The Passing Sound of Forever

My July was so busy that parts of it are still leaking over now that we’re in the second week of August.

As a result, I never had a free moment to link to my latest piece for the Journal of Music. It’s a review of Jane O’Leary’s recent CD of chamber music, The Passing Sound of Forever.

O’Leary knows her musicians well, and writes to their strengths. A considerable part of the album is spent exploring tiny sounds – col legno bowing in the passing sound of forever…, or the alto flute’s echoing of the violin’s resonances in A Winter Sketchbook, or the impossibly distant cello harmonics at the opening of …from hand to hand.

In this way, texture and colour and sensation provide the interest for most of the album, and narrative, clearest in the first work and the last, often seems a secondary concern. So there’s a palpable sense of alarm when the passing sound of forever… develops, seemingly from nowhere, a propulsive, energetic beat. Content until now to be appreciated like a painting, the music suddenly grabs you by the scruff of the neck and pulls you away with it.

Gash Collective

Niall Byrne, in the Irish Times:

“People think that women don’t want or have no interest in music technology, even in terms of sound engineering, production or setting up their decks,” says Cork woman Ellen King.

King started Gash with some female friends (and makes music under the name ELLLL) and was inspired by similar collectives around the world, such as SIREN in London, Discwoman in New York and Apeiron Crew in Copenhagen, along with Female:Pressure, an international resource of talent and mailing list for multi-disciplinary women who share knowledge and advice.

Electronic music is a field that was largely pioneered by women, so it’s sad that something like this has to exist, but at least groups like Gash Collective are doing something to redress the issue.

“Mixing Up the Classical Concert”

Meurig Bowen:

Research about people who don’t engage with the genre – rather than people who do – is harder to achieve, but potentially far more illuminating. Over the years many classical promoters will have heard the following negative observations:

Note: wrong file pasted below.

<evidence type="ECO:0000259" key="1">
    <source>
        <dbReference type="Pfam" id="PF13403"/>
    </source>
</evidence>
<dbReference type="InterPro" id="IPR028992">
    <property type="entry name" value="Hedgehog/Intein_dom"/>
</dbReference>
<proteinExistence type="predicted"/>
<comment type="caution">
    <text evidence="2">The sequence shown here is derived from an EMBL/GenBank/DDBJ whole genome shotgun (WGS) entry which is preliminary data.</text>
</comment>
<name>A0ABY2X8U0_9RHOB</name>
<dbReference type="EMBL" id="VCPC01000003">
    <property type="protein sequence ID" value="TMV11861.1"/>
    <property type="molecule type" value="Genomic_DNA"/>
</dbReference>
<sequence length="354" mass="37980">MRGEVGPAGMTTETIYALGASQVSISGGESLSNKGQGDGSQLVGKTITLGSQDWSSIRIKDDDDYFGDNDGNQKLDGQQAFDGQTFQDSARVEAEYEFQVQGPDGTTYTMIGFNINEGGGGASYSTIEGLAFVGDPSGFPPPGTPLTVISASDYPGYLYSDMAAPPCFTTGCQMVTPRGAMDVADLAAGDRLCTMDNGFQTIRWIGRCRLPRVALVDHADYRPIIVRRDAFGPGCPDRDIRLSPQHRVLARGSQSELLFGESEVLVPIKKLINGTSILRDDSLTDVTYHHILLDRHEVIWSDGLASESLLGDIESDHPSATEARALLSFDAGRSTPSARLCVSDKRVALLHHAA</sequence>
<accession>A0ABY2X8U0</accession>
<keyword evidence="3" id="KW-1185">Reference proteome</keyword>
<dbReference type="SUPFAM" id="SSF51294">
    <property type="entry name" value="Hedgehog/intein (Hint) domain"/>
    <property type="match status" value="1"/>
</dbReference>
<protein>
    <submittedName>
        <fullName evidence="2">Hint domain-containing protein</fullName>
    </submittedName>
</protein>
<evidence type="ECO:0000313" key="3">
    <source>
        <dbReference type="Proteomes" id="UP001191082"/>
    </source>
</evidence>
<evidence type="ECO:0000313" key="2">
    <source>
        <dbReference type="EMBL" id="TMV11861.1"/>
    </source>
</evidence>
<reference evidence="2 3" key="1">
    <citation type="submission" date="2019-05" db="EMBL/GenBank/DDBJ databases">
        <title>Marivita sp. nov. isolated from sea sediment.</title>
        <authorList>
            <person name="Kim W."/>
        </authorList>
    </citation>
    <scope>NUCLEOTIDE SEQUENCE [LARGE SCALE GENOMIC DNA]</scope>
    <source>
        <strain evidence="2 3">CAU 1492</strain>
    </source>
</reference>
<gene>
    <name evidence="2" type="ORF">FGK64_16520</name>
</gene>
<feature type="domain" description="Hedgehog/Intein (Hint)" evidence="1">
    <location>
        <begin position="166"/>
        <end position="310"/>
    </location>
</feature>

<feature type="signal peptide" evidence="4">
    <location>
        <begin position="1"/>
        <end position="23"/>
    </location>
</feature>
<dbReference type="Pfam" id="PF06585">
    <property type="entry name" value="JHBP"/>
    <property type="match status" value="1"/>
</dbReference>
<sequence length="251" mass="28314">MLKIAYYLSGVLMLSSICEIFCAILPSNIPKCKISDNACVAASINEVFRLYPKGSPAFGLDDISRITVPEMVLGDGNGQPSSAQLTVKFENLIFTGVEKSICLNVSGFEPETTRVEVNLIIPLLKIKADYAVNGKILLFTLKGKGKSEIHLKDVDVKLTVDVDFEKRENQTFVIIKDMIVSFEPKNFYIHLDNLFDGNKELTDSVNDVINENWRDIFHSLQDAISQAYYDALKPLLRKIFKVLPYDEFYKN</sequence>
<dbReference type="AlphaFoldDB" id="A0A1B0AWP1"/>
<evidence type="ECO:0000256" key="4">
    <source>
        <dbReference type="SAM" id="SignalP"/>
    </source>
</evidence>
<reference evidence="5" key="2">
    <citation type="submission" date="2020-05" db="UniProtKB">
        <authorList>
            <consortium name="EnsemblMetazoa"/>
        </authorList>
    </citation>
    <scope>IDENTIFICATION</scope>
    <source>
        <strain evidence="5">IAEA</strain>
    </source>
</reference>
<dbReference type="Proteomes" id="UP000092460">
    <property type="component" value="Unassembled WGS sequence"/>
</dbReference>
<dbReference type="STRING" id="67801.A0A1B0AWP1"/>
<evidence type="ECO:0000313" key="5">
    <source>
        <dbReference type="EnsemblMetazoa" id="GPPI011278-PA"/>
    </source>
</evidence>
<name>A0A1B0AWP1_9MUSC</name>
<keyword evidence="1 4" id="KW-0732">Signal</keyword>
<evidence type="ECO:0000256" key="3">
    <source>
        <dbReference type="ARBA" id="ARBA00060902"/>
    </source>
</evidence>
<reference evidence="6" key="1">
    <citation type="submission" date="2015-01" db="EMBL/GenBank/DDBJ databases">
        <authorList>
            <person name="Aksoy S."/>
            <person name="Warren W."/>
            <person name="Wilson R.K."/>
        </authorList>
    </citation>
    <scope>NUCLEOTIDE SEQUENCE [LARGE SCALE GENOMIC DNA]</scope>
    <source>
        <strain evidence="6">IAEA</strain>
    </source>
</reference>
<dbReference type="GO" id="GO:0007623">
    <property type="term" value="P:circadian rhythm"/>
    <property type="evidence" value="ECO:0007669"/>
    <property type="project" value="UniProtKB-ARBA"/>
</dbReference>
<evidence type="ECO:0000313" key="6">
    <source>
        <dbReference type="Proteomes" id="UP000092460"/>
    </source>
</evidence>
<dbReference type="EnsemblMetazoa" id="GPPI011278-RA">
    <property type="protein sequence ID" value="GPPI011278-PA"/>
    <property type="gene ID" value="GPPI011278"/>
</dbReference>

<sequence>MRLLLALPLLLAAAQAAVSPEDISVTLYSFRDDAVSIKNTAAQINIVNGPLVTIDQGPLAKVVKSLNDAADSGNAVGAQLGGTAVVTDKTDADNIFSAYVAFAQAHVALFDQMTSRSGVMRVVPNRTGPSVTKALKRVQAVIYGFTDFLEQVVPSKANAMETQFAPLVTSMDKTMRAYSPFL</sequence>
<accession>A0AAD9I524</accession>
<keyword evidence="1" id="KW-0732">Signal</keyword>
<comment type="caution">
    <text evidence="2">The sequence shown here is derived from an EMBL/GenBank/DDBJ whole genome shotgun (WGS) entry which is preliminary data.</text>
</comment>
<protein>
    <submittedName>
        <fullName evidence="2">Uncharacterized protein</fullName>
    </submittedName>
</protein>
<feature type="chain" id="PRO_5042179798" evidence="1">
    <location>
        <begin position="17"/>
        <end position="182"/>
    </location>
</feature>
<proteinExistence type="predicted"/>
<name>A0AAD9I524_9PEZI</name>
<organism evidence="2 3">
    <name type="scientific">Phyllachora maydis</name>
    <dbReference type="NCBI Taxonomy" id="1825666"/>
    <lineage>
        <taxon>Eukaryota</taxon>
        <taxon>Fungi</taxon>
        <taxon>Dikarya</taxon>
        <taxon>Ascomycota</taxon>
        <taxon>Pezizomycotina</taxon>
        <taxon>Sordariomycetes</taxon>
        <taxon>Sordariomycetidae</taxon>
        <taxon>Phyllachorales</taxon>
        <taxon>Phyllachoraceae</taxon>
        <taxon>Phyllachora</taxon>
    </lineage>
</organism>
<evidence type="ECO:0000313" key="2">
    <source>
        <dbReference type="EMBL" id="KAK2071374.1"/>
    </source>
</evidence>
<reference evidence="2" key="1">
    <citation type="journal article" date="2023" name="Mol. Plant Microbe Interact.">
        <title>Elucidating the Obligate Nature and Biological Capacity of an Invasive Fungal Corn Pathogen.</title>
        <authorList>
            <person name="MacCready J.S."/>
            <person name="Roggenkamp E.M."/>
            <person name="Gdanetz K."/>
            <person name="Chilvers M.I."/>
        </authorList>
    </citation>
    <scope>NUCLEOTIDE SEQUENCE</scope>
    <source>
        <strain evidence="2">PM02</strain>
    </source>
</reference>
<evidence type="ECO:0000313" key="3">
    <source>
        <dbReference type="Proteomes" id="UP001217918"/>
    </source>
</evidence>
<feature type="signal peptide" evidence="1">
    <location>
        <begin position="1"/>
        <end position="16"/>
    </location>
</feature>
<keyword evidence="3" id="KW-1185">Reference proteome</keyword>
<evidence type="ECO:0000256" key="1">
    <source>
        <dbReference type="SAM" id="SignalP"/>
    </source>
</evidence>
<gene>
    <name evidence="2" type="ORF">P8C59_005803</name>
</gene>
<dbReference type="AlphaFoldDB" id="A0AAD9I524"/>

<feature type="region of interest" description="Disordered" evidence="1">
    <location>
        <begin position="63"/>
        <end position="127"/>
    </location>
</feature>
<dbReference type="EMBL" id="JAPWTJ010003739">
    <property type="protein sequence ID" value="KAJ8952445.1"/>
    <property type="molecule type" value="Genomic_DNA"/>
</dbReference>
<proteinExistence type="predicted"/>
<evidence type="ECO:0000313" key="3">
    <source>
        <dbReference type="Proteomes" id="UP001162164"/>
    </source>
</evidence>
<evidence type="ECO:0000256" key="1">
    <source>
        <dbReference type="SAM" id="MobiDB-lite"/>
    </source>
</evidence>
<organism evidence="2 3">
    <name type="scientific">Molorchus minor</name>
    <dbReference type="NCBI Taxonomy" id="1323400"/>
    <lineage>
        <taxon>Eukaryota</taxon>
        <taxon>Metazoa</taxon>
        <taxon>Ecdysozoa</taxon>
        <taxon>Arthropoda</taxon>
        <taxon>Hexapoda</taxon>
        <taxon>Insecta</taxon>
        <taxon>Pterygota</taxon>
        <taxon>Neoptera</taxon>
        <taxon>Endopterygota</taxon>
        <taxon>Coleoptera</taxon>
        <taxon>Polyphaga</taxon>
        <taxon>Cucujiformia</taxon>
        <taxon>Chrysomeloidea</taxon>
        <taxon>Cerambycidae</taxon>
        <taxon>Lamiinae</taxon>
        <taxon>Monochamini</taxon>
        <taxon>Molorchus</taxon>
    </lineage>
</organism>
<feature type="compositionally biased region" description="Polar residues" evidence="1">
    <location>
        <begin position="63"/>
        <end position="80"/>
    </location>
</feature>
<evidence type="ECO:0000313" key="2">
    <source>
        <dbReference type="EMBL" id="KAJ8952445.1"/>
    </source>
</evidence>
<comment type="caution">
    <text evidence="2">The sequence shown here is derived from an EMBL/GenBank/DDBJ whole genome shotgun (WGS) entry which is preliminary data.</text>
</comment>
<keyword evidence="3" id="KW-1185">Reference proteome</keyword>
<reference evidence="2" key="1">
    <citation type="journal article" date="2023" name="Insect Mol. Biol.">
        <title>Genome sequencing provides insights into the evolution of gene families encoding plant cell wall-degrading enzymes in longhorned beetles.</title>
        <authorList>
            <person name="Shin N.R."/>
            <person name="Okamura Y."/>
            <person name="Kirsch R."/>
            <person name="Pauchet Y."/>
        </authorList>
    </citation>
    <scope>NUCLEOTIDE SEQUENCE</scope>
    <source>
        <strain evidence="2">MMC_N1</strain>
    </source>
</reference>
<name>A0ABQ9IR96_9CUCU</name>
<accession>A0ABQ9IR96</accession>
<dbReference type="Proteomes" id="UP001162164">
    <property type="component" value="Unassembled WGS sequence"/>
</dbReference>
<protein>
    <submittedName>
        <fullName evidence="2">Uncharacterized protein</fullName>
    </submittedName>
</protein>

1) It’s too expensive – or at least too much money to risk if I don’t like it.

2) The pieces are too long – if I don’t like something, there’s a lot more of that to put up with before it stops.

3) I don’t like sitting down in one place for so long – I get twitchy, I want to move around, especially if …

4) … there’s not enough variety – it’s just a choir or orchestra or string quartet all evening.

5) I want to take a drink in with me.

6) Why can’t I keep my phone on?

Call me a cynic, but I don’t think this will work, at least not for the reasons the promoters hope. There’s that old Henry Ford quote, “If I’d asked people what they wanted, they’d have said, ‘a faster horse.’”

I think that the ideal people to draw into classical music are those who are already obsessed with other kinds of music (and the fact that we’ve lost them is one of the great pities of the twentieth century), and people who are that obsessed aren’t tweeting while they listen.

That said, I like to see any attempt to push music in new ways, and I hope this goes well for them.

Standard Ebooks

Standard Ebooks is a volunteer driven, not-for-profit project that produces lovingly formatted, open source, and free public domain ebooks.

Ebook projects like Project Gutenberg transcribe ebooks and make them available for the widest number of reading devices. Standard Ebooks takes ebooks from sources like Project Gutenberg, formats and typesets them using a carefully designed and professional-grade style guide, lightly modernizes them, fully proofreads and corrects them, and then builds them to take advantage of state-of-the-art ereader and browser technology.